Readiness, Environment Missions 'Closely Intertwined'By Terri Lukach
American Forces Press Service
Generating and sustaining military readiness and preserving and enhancing our precious natural environments are inextricably linked, Paul Mayberry, deputy undersecretary of defense for readiness, told a conference of environmental managers and DoD officials here April 12. The readiness job is not uniquely mine nor that of our field commanders, and the job of taking care of the environment on our ranges and installations is not uniquely yours.
We have all come to realize, he said, that as far as military training goes, readiness and environmental responsibilities are closely intertwined and cannot be separated. Range sustainment makes us all responsible for keeping our forces ready and for protecting the environmental resources entrusted to our care. Our missions are inseparable.
Mayberry said the mission today is to prepare our forces for any calling by our commander in chief. Changing battlefield conditions, he said, require that we develop new environments like complex urban settings, replicate a diversity of conditions such as high altitude and cold weather, and even respond to unique challenges such as frequency spectrum management and interplay with local communities.
In a security environment characterized by uncertainty and surprise, Mayberry said, live training and testing must remain the cornerstone of readiness.
The future will add complexity, he said, as DoD seeks to generate new and greater capabilities demanding increasingly larger battlespaces, even though existing ranges are already strained.
Mayberry outlined several guiding principles to serve as the foundation for maintaining what he called the symbiotic balance between national security and environmental sustainment.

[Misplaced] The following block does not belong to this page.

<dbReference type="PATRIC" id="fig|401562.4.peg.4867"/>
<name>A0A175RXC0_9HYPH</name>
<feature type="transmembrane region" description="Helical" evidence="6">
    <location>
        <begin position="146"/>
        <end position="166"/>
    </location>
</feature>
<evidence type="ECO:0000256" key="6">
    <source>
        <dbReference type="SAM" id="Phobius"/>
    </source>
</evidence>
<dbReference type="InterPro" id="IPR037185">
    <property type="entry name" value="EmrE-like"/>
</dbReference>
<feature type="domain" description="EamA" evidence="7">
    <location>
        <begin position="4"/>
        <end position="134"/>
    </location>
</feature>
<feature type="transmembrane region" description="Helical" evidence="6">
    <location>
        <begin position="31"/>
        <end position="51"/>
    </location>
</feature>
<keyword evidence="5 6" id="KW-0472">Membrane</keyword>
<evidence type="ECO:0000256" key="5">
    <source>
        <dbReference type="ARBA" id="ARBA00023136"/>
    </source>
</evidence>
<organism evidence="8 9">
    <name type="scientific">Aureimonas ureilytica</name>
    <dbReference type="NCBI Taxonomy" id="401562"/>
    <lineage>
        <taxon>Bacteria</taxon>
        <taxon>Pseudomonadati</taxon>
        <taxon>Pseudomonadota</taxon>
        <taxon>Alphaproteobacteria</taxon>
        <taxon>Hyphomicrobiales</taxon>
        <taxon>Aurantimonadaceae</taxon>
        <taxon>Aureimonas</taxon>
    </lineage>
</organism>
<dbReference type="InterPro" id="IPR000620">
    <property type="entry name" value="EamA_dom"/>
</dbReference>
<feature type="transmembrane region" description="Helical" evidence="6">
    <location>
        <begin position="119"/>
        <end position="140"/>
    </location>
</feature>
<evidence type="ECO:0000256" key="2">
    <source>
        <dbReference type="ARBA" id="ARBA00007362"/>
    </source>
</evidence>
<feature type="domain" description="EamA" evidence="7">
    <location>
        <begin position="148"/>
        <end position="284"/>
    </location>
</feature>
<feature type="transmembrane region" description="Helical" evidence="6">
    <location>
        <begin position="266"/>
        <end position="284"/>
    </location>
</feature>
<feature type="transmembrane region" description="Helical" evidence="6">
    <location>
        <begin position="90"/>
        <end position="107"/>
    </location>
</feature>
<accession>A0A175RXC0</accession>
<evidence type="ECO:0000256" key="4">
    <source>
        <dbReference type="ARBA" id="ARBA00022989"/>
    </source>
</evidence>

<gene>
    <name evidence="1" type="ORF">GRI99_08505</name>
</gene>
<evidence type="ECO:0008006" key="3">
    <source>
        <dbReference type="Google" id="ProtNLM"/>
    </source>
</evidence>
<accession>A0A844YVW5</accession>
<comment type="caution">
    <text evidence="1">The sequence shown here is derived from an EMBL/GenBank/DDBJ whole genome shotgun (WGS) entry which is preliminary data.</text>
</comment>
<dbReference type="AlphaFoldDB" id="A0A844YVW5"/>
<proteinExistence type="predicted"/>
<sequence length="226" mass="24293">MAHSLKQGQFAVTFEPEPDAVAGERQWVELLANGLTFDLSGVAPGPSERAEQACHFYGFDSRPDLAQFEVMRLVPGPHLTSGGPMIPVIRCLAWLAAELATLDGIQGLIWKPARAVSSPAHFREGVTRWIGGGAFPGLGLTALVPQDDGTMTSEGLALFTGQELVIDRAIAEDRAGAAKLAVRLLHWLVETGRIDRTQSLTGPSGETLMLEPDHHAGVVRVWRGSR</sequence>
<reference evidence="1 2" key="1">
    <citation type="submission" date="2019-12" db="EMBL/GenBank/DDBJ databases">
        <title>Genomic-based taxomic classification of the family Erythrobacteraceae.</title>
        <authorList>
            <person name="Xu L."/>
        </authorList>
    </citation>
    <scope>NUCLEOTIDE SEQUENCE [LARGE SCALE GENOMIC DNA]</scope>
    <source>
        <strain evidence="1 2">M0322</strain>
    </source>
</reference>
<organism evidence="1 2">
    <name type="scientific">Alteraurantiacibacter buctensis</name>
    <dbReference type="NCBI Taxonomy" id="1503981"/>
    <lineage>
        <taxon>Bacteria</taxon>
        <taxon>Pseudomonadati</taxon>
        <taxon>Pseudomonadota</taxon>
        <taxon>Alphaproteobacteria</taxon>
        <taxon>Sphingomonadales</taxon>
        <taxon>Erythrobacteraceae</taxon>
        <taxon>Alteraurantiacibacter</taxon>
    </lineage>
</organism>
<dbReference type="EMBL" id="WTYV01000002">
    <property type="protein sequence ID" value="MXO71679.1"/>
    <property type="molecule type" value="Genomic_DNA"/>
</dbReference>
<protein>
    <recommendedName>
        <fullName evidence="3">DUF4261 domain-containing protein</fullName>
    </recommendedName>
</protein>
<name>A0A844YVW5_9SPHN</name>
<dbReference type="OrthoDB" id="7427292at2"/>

First, he said, our range sustainment efforts must be fundamentally based on partnerships between operators and environmental mangers, between training and testing communities, and between those who face these issues daily in the field and policymakers in Washington.
Second, to get beyond the emotions of the debate, we must ground our decisions in science.
The third guiding principle, he said, is that workarounds, while sounding reasonable and feasible, cannot sacrifice realistic combat training. This is the analogy to death by a thousand paper cuts.
Mayberry said that while, in some cases, there are and have been feasible training workarounds, all too often they chip away at the basic fabric and underpinnings of training objectives.
Where once a battalion could train, now only a company-level event can be conducted. What was once a live-fire range is not restricted to inert ordnance with further limits on what time of year such firings can be conducted, and no longer any nighttime exercises. What was once unrestricted access to outlying landing fields are now constrained to specific approach and departure corridors within constrained altitude limits.
Because U.S. forces fight like they train, Mayberry said, well-intentioned workarounds could have adverse consequences.
He said ultimately each installation or range must identify its own unique challenges, conduct its own research, build its own coalitions and partnerships, and plot its own course of action to protect its mission and cement its proper place in the local community.
We can give you the guidance, tools and resources to help you do your jobs the right way, Mayberry told the conference audience, but your boots on the ground are what really makes it happen.
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